Andrew J. Gordon, M.D., has become the area’s first general surgeon to be approved to perform gallbladder surgery through a single incision using the da Vinci Surgical System at Oaklawn Hospital.
Gordon, in practice with Oaklawn Medical Group- General Surgical Associates, has completed specialized robotic training in Celebration City, Fla., and Sunnyvale, Calif. He also has had supervised follow-up training at Oaklawn to receive credentials to use the robotic system.
He has performed more than 1,000 standard gallbladder surgeries and is using the robotic system to perform “single-site” gallbladder removal. As a result, patients are relatively unmarked by the surgery.
“The belly button is a great place to hide a scar,” Gordon said. “By placing the incision in the umbilicus, I can offer the patient a virtually scarless surgery. The incision is typically about 2.5 centimeters [about one inch], which can result in less pain and improvement in patient satisfaction.”
People who suffer from symptoms of gallbladder disease often need to have the gallbladder removed through an operation called a cholecystectomy. Generally, such an operation is performed using manual laparoscopy, a technique in which the surgeon uses up to four small incisions to access the gallbladder.
“With the new advancements in robotic surgery that are available, we are able to take laparoscopic surgery for gallbladder disease even further,” Gordon said.
The da Vinci Surgical System gives the surgeon the ability to make surgery even less invasive than before.
“Removing the gallbladder through one incision can give the patient a potential benefit of less pain and a faster recovery,” Gordon said.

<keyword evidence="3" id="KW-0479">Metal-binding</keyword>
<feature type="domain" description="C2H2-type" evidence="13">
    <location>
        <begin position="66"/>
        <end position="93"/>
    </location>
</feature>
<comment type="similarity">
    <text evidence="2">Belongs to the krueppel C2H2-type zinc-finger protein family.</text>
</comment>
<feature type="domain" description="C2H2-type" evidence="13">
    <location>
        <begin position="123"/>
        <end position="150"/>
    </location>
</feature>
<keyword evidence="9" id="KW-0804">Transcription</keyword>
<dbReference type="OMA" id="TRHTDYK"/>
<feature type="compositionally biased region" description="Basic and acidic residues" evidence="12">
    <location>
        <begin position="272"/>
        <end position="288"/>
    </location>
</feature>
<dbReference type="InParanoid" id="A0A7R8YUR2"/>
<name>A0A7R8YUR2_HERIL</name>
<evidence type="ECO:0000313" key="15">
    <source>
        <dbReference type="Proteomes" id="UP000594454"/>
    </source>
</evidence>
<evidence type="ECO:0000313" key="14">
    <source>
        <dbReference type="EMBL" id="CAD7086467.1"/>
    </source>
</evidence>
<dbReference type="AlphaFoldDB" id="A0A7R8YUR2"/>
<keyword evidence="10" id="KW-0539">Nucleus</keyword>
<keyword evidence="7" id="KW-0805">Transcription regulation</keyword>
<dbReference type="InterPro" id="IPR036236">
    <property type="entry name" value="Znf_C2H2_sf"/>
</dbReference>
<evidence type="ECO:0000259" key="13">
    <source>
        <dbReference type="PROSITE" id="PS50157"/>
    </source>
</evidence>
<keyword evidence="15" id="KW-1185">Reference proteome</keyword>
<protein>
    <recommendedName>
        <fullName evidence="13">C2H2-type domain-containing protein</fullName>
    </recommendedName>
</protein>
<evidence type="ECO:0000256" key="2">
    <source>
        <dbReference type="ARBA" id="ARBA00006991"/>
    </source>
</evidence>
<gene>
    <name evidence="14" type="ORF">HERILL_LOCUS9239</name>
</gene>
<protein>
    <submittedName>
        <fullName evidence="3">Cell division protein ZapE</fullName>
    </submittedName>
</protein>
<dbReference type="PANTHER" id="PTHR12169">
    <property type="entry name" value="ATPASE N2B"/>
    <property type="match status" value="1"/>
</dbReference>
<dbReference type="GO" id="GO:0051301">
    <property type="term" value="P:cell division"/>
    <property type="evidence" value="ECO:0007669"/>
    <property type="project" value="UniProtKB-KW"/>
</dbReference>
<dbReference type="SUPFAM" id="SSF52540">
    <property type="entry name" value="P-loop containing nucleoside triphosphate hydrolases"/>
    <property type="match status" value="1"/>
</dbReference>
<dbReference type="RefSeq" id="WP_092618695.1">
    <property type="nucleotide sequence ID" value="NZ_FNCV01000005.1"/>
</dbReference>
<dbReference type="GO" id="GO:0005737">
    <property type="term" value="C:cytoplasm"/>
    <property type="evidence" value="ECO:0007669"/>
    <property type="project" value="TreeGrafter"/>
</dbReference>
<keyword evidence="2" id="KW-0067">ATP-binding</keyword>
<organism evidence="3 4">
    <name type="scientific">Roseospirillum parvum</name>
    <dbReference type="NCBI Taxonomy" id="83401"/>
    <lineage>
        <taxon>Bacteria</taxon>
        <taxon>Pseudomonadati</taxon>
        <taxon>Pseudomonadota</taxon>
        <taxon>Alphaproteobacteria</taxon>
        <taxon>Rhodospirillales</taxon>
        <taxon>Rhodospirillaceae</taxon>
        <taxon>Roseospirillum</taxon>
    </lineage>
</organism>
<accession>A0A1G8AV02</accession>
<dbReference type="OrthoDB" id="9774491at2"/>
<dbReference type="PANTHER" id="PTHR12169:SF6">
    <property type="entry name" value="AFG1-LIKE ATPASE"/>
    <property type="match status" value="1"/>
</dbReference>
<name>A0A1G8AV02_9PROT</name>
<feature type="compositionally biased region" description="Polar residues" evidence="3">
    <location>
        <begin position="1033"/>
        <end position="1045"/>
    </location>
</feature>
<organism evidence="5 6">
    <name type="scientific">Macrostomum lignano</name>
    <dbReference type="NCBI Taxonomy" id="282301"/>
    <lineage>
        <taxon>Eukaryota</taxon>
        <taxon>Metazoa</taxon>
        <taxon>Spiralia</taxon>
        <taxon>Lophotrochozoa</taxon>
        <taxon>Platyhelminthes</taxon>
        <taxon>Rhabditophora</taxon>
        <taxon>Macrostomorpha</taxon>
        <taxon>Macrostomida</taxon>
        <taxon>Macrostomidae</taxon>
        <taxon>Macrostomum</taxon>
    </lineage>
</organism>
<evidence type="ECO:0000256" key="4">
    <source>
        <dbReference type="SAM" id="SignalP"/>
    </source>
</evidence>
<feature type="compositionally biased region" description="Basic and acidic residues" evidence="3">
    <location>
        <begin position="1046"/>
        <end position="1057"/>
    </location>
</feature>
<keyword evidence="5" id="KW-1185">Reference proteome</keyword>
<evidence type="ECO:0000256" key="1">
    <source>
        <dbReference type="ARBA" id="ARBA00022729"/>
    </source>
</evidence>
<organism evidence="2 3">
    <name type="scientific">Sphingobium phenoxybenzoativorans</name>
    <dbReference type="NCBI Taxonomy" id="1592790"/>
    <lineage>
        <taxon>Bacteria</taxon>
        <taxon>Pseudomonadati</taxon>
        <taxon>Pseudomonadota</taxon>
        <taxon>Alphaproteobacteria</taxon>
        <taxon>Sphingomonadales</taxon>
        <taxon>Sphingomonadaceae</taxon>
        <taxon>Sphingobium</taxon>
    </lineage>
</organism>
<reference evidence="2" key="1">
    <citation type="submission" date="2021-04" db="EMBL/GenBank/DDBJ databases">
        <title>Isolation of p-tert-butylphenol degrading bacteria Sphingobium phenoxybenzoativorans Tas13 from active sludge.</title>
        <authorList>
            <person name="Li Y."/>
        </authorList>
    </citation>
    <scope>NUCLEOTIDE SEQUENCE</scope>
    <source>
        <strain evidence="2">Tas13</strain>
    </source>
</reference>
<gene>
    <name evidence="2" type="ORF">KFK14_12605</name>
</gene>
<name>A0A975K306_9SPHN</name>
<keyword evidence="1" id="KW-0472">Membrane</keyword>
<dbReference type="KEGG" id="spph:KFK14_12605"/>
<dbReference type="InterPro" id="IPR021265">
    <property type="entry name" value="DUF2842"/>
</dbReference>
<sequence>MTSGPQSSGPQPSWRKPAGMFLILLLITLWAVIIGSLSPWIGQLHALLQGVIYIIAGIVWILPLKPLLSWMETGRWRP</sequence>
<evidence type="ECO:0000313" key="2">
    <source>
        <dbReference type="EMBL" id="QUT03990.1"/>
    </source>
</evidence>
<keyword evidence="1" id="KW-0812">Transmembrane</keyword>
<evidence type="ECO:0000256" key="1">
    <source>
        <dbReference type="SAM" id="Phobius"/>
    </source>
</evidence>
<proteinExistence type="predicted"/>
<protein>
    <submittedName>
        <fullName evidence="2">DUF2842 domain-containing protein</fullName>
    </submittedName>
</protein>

Although often called a robot, the da Vinci system does nothing on its own. Instead, it relies on the skills of the surgeon, who performs the entire operation. The surgeon gains access into the patient’s abdomen through an incision and places a single port that provides access for the camera
and instruments. These then are “docked” to the robot.
The surgeon controls the system while sitting at a separate console in the operating room. He inserts his hands into devices that communicate directly with the surgical instruments and miniature camera he inserted into the patient.
At the console, the surgeon views a three-dimensional, high-definition image of the surgical area and controls the instruments via the hand controllers as well as foot pedals.
By translating the surgeon’s hand movements to the robotic instruments, the da Vinci Surgical System enables the surgeon to perform the operation with unmatched precision.
For the patient, this can mean significantly less pain, less scarring, a shorter recovery time and thus a faster return to normal daily activities, Gordon said.
“Anybody who’s getting his or her gallbladder out can be considered for single-site surgery,” Gordon said, “but not every patient is a candidate for single-site cholecystectomy. These include patients with acute gallbladder disease or morbid obesity, or with a history of multiple abdominal surgeries.
“It’s a determination we make on the first visit,” he said.
In 2004, Oaklawn Hospital became only the third hospital in Michigan to purchase a da Vinci Surgical System. In 2010 Oaklawn updated its da Vinci model and now performs multiple da Vinci surgeries each week.
Gordon, who joined Oaklawn’s active medical staff in 1997, completed his undergraduate studies at the University of Michigan and received his medical degree from Wayne State University. He completed his surgical residency at the Western Pennsylvania Hospital in Pittsburgh. He is certified by the American Board of Surgery and is a fellow of the American College of Surgeons.
Gordon may be contacted through Oaklawn Medical Group- General Surgical Associates P.C., 215 E. Mansion St., Suite 3E, in Marshall, by calling (269) 781-4267 or visiting www.generalsurgicalassoc.com. Additional information about the robotic equipment may be found at www.daVinciSurgery.com.